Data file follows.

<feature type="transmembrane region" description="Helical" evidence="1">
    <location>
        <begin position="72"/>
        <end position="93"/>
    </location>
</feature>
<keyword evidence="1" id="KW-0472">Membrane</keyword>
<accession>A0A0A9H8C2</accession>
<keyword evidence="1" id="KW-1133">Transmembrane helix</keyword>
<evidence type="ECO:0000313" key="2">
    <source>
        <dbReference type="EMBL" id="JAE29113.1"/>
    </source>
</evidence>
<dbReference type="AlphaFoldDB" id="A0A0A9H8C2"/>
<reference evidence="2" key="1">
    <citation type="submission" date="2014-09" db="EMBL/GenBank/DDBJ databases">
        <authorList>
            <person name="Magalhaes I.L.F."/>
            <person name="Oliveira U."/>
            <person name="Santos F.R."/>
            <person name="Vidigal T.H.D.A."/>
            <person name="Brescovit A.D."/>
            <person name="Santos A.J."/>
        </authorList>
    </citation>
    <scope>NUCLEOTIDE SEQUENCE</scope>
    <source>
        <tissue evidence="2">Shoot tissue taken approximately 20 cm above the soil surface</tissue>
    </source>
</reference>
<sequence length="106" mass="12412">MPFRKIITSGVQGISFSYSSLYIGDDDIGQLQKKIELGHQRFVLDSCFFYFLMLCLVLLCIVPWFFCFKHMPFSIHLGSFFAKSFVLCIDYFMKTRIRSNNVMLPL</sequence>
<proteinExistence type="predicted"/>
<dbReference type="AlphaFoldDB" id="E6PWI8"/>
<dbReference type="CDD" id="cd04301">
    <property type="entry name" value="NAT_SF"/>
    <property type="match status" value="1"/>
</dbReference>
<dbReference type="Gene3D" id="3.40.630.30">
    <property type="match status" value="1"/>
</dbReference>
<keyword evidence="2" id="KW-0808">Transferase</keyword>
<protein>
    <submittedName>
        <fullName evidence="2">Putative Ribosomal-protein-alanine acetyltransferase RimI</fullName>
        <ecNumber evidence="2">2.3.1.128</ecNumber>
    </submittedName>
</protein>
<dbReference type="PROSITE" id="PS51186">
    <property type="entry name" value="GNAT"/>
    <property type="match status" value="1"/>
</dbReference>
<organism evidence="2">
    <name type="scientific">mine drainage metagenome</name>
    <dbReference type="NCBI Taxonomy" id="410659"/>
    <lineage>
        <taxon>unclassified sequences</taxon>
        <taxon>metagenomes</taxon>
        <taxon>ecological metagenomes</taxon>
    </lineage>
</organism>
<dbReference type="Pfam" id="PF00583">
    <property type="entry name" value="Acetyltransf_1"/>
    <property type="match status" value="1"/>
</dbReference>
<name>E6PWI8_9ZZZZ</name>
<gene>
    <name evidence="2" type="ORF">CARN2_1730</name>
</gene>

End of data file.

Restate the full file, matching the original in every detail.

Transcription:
<feature type="transmembrane region" description="Helical" evidence="1">
    <location>
        <begin position="72"/>
        <end position="93"/>
    </location>
</feature>
<keyword evidence="1" id="KW-0472">Membrane</keyword>
<accession>A0A0A9H8C2</accession>
<keyword evidence="1" id="KW-1133">Transmembrane helix</keyword>
<evidence type="ECO:0000313" key="2">
    <source>
        <dbReference type="EMBL" id="JAE29113.1"/>
    </source>
</evidence>
<dbReference type="AlphaFoldDB" id="A0A0A9H8C2"/>
<reference evidence="2" key="1">
    <citation type="submission" date="2014-09" db="EMBL/GenBank/DDBJ databases">
        <authorList>
            <person name="Magalhaes I.L.F."/>
            <person name="Oliveira U."/>
            <person name="Santos F.R."/>
            <person name="Vidigal T.H.D.A."/>
            <person name="Brescovit A.D."/>
            <person name="Santos A.J."/>
        </authorList>
    </citation>
    <scope>NUCLEOTIDE SEQUENCE</scope>
    <source>
        <tissue evidence="2">Shoot tissue taken approximately 20 cm above the soil surface</tissue>
    </source>
</reference>
<sequence length="106" mass="12412">MPFRKIITSGVQGISFSYSSLYIGDDDIGQLQKKIELGHQRFVLDSCFFYFLMLCLVLLCIVPWFFCFKHMPFSIHLGSFFAKSFVLCIDYFMKTRIRSNNVMLPL</sequence>
<proteinExistence type="predicted"/>
<dbReference type="AlphaFoldDB" id="E6PWI8"/>
<dbReference type="CDD" id="cd04301">
    <property type="entry name" value="NAT_SF"/>
    <property type="match status" value="1"/>
</dbReference>
<dbReference type="Gene3D" id="3.40.630.30">
    <property type="match status" value="1"/>
</dbReference>
<keyword evidence="2" id="KW-0808">Transferase</keyword>
<protein>
    <submittedName>
        <fullName evidence="2">Putative Ribosomal-protein-alanine acetyltransferase RimI</fullName>
        <ecNumber evidence="2">2.3.1.128</ecNumber>
    </submittedName>
</protein>
<dbReference type="PROSITE" id="PS51186">
    <property type="entry name" value="GNAT"/>
    <property type="match status" value="1"/>
</dbReference>
<organism evidence="2">
    <name type="scientific">mine drainage metagenome</name>
    <dbReference type="NCBI Taxonomy" id="410659"/>
    <lineage>
        <taxon>unclassified sequences</taxon>
        <taxon>metagenomes</taxon>
        <taxon>ecological metagenomes</taxon>
    </lineage>
</organism>
<dbReference type="Pfam" id="PF00583">
    <property type="entry name" value="Acetyltransf_1"/>
    <property type="match status" value="1"/>
</dbReference>
<name>E6PWI8_9ZZZZ</name>
<gene>
    <name evidence="2" type="ORF">CARN2_1730</name>
</gene>